What You Put Into Something is What You’ll Get Out of It

For the last seven weeks, we've been teaching the Fearless Writer's Workshop to roughly 30 students. While I've imparted my knowledge from 10 years of writing, they've been the ones to do the work. They've gotten a lot out of it because they've put a lot into it.

Showing Up

Seth Godin says that showing up is underrated. He's exemplary of what happens when you get in the habit of showing up. 6000 + blog posts, 19 books, and a thriving career.

In 2009, my dad gave me $500 to enroll in an online course about how to build a blog. I'd get a lesson in my inbox every week. The lessons each took less than an hour and built on top of each other. I completed all of the lessons, and that course planted a seed for my career. Unmistakable Creative exists because of that course. I met the first person I ever interviewed because of that course.

Our students in the Fearless writer's workshop have developed a posture of showing up. They come to class having reviewed the material. Most of them have shown up for every session for all seven weeks. They even let us know when they can't show up. They understand the power of honoring their commitments.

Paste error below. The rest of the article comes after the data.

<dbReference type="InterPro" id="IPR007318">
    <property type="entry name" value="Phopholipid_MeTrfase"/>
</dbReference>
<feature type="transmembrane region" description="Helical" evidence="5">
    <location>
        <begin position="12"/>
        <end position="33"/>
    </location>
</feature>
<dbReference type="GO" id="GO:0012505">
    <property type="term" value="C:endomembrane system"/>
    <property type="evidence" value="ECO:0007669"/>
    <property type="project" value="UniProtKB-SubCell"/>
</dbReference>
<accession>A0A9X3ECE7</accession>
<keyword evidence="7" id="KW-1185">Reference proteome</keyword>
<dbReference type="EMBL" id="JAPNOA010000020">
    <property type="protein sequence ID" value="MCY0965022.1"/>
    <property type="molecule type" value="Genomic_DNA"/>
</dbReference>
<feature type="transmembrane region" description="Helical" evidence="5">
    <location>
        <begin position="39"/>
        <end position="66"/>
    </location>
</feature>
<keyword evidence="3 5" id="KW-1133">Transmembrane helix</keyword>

Active Participation

You can be a passive consumer/spectator, or you can be an active participant. The Fearless Writer's brought our online forum to life by helping each other with their writing. They show up for every class with questions, volunteer to share their work, and share their challenges. They've probably helped each other far more than we've helped them.

Sticking With It

It's easy to show up when you've got a group of people waiting for you and a meeting on your calendar every week. Accountability has power because we feel much more compelled to honor our public commitments. But, if you're not careful accountability can become a dependency.

One thing I've emphasized with students in our workshop and my coaching clients is that I want to give them tools, so they aren't dependent on me. What they do after our work together is just as important if not more important than what they do during our work together.

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